Before getting started, we need to step back and look at our approach. We all want our websites and apps to run more quickly. In fact, we’re arguably paid to write code that runs not only correctly, but quickly. As busy developers with deadlines, we find it very easy to rely on snippets of advice that we’ve read or heard. Problems arise when we do that, though, because the internals of browsers change very rapidly, and something that’s slow today could be quick tomorrow.

Another point to remember is that your app or website is unique, and, therefore, the performance issues you face will depend heavily on what you’re building. Optimizing a game is a very different beast to optimizing an app that users will have open for 200+ hours. If it’s a game, then you’ll likely need to focus your attention on the main loop and heavily optimize the chunk of code that is going to run every frame. With a DOM-heavy application, the memory usage might be the biggest performance bottleneck.

Your best option is to learn how to measure your application and understand what the code is doing. That way, when browsers change, you will still be clear about what matters to you and your team and will be able to make informed decisions. So, no matter what, don’t guess it, test it!

We’re going to discuss how to measure frame rate and paint performance shortly, so hold onto your seats!

Note: Some of the tools mentioned in this article require Chrome Canary, with the “Developer Tools experiments” enabled in about:flags. (We — Addy Osmani and Paul Lewis — are engineers on the Developer Relations team at Chrome.)

Case Study: Pinterest

The other day we were on Pinterest, trying to find some ponies to add to our pony board (Addy loves ponies!). So, we went over to the Pinterest feed and started scrolling through, looking for some ponies to add.

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Addy adding some ponies to his Pinterest board, as one does. Larger view.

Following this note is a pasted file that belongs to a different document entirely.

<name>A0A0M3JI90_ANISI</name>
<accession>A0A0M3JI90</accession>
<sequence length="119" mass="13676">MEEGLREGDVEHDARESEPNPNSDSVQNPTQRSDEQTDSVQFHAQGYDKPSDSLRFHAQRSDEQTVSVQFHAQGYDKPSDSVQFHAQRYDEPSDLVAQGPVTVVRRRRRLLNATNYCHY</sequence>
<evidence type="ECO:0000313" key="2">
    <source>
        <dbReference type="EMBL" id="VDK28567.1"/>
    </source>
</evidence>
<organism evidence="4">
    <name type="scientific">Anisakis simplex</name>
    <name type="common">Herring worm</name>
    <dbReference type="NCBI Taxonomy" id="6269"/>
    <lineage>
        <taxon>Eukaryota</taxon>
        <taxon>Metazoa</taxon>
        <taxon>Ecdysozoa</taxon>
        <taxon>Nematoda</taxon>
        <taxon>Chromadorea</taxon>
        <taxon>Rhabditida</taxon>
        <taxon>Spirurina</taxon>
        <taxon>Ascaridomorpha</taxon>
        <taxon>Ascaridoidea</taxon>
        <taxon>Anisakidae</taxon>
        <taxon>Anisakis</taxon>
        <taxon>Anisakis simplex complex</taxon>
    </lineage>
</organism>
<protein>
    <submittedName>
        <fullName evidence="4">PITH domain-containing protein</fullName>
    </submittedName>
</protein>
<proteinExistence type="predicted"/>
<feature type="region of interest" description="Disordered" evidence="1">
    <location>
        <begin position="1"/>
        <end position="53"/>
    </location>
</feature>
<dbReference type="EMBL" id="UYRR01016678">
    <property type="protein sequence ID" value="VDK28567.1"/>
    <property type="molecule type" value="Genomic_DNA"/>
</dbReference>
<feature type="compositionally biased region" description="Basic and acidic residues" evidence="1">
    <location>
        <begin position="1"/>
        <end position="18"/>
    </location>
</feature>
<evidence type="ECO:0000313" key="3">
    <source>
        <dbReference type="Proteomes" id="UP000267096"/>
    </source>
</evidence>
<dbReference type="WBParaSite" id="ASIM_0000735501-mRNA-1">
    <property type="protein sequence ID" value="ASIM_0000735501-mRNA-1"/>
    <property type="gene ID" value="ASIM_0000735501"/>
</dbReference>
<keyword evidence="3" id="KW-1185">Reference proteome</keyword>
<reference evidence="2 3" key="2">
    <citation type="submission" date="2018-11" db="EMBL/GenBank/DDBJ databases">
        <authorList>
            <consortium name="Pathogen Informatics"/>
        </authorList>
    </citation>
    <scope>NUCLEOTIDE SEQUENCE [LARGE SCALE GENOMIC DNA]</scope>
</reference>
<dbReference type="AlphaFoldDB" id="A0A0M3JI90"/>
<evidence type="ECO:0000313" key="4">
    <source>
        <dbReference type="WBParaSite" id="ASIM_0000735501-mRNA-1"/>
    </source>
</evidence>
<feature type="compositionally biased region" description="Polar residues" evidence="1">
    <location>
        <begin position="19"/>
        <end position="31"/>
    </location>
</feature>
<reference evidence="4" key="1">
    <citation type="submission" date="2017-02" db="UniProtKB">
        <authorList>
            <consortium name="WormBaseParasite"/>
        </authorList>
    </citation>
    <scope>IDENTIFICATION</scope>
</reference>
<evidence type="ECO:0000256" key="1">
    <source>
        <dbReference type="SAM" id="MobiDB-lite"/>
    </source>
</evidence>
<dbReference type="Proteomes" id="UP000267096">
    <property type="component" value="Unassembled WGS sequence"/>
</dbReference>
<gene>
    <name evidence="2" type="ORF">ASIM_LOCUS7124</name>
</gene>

Jank Affects User Experience

The first thing we noticed as we scrolled was that scrolling on this page doesn’t perform very well — scrolling up and down takes effort, and the experience just feels sluggish. When they come up against this, users get frustrated, which means they’re more likely to leave. Of course, this is the last thing we want them to do!

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Pinterest showing a performance bottleneck when a user scrolls. Larger view.

This break in consistent frame rate is something the Chrome team calls “jank,” and we’re not sure what’s causing it here. You can actually notice some of the frames being drawn as we scroll. But let’s visualize it! We’re going to open up Frames mode and show what slow looks like there in just a moment.

Note: What we’re really looking for is a consistently high FPS, ideally matching the refresh rate of the screen. In many cases, this will be 60 FPS, but it’s not guaranteed, so check the devices you’re targeting.

Now, as JavaScript developers, our first instinct is to suspect a memory leak as being the cause. Perhaps some objects are being held around after a round of garbage collection. The reality, however, is that very often these days JavaScript is not a bottleneck. Our major performance problems come down to slow painting and rendering times. The DOM needs to be turned into pixels on the screen, and a lot of paint work when the user scrolls could result in a lot of slowing down.

Note: HTML5 Rocks specifically discusses some of the causes of slow scrolling. If you think you’re running into this problem, it’s worth a read.

Measuring Paint Performance

Frame Rate

We suspect that something on this page is affecting the frame rate. So, let’s go open up Chrome’s Developer Tools and head to the “Timeline” and “Frames” mode to record a new session. We’ll click the record button and start scrolling the page the way a normal user would. Now, to simulate a few minutes of usage, we’re going to scroll just a little faster.

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Using Chrome’s Developer Tools to profile scrolling interactions. Larger view.

Up, down, up, down. What you’ll notice now in the summary view up at the top is a lot of purple and green, corresponding to painting and rendering times. Let’s stop recording for now. As we flip through these various frames, we see some pretty hefty “Recalculate Styles” and a lot of “Layout.”

If you look at the legend to the very right, you’ll see that we’ve actually blown our budget of 60 FPS, and we’re not even hitting 30 FPS either in many cases. It’s just performing quite poorly. Now, each of these bars in the summary view correspond to one frame — i.e. all of the work that Chrome has to do in order to be able to draw an app to the screen.

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Chrome’s Developer Tools showing a long paint time. Larger view.

Frame Budget

If you’re targeting 60 FPS, which is generally the optimal number of frames to target these days, then to match the refresh rate of the devices we commonly use, you’ll have a 16.7-millisecond budget in which to complete everything — JavaScript, layout, image decoding and resizing, painting, compositing — everything.